Strange

Lots of yard work today.  As a reward, I put some time in behind the key tonight.  All the bands seemed to have a lot of background noise tonight for some reason. Last night, while listening on 20 Meters during the QRP Fox hunt, the background noise was almost non-existent.

Anyway, I worked OK1DX on 30 Meters at 10.120 MHz. He was calling “CQ DX” and wasn’t getting any takers. So I threw my call out there and got an immediate response.  Pavel was 579 here and I got a 559 in return.  No surprise there.  The QSO was a bit more than your normal run of the mill DX QSO; and by the end, Pavel had told me that I had also come up to 579.

Here’s the kicker.  I was running 5 Watts to my 88′ EDZ antenna.  He was pushing 400 Watts into a dipole. My first inclination at learning he was pushing 400 Watts, was to wonder why he was only 579 here. I would have thought at that power he would have been 599+.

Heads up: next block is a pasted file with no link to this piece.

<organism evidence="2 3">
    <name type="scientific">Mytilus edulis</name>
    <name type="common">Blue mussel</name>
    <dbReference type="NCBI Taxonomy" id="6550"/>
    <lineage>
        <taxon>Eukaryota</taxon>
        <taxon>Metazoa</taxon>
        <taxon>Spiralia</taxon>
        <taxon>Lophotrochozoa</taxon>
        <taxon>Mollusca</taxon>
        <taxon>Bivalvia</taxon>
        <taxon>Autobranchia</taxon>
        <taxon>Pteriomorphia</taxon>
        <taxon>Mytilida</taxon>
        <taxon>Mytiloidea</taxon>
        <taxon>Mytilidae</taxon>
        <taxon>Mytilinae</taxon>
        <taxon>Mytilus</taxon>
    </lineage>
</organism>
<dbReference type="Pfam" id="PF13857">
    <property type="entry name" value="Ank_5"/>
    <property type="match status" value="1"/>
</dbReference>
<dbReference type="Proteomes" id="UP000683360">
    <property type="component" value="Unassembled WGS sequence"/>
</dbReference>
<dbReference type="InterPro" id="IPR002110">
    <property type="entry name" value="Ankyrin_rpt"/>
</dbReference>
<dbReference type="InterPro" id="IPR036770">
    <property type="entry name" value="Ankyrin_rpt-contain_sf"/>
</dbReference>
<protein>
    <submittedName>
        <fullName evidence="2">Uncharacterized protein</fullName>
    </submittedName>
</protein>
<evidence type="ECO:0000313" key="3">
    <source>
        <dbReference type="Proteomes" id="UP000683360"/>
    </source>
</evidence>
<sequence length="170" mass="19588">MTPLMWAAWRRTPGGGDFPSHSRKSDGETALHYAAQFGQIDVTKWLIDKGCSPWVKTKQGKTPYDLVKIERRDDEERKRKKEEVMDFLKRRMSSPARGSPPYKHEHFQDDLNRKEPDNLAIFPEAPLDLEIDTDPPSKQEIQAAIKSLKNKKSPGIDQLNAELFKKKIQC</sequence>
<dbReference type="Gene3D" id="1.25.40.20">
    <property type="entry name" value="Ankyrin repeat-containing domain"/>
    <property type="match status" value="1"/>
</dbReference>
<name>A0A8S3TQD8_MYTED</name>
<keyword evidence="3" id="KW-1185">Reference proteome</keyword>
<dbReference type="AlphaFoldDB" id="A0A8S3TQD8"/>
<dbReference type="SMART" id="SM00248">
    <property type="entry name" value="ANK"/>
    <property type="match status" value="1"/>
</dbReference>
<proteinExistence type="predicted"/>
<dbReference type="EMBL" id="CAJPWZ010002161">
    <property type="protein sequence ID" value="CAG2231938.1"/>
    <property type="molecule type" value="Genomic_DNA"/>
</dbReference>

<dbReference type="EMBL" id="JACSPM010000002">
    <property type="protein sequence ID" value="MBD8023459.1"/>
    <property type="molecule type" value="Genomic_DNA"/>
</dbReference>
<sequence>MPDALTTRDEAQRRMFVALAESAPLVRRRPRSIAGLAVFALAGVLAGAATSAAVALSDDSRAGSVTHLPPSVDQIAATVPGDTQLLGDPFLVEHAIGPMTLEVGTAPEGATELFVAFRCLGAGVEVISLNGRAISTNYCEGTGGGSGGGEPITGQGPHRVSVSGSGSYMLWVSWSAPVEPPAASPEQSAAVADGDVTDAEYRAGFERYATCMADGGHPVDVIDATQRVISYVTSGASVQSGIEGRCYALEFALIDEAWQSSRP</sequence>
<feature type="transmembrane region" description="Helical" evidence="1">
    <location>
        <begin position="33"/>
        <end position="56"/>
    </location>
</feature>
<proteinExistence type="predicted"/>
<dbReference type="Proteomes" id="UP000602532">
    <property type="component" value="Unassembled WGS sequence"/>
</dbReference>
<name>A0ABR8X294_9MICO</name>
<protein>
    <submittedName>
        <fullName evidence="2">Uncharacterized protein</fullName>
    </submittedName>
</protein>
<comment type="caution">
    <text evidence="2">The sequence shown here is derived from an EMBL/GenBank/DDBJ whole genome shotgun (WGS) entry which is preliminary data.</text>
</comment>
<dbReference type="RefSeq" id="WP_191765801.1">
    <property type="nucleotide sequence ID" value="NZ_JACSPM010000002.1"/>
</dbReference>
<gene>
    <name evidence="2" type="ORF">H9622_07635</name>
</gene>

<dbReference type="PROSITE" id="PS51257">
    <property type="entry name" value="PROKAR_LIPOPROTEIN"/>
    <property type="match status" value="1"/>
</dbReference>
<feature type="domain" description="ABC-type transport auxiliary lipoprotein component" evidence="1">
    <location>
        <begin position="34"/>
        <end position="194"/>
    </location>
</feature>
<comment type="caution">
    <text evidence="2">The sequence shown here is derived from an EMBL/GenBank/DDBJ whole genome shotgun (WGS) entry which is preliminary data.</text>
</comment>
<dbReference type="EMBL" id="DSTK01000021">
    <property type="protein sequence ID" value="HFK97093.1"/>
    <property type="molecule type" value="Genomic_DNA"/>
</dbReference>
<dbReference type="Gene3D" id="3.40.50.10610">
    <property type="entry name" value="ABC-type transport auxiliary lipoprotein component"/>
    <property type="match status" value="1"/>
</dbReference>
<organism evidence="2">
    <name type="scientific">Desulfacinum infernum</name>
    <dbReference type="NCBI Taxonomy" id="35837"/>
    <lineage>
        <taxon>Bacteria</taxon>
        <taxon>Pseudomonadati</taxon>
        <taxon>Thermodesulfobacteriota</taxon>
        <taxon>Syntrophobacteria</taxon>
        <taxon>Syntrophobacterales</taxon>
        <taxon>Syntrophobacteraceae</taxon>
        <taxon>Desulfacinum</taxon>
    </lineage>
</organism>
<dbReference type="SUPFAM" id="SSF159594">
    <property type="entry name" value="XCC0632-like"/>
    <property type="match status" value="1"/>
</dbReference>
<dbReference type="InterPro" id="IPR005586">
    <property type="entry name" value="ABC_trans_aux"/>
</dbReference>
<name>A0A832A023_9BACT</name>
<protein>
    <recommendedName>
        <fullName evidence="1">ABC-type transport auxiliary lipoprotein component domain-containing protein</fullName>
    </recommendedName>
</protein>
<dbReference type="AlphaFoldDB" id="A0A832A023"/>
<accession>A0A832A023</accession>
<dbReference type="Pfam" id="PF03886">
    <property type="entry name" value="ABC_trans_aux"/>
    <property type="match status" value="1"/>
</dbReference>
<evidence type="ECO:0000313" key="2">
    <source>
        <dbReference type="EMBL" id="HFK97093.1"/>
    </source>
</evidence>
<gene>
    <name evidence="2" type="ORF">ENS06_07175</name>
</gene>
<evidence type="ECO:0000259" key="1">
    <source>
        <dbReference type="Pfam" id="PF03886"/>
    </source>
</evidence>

Of course, there are reasons for that, I know. But sometimes, even as a QRPer, I fall into that “more power equals louder” trap myself.

72 de Larry W2LJ
QRP – When you care to send the very least!

Larry Makoski, W2LJ, is a regular contributor to AmateurRadio.com and writes from New Jersey, USA. Contact him at [email protected].

One Response to “Strange”

  • Tom AJ4UQ:

    Regarding QRO=louder, I remember a story from Arthur C Clarke’s “How the World was One” book about the first transoceanic cables. The operators felt they needed a lot of power to get a signal all the way across the ocean. One engineer insisted otherwise, and was ignored. That engineer came in late one night and set up a thimble of acid as a battery, and had no trouble reaching the operators on the other end.

    It turns out that QRP was the correct approach, and high power was simply burning up the primitive insulation on the original cables.

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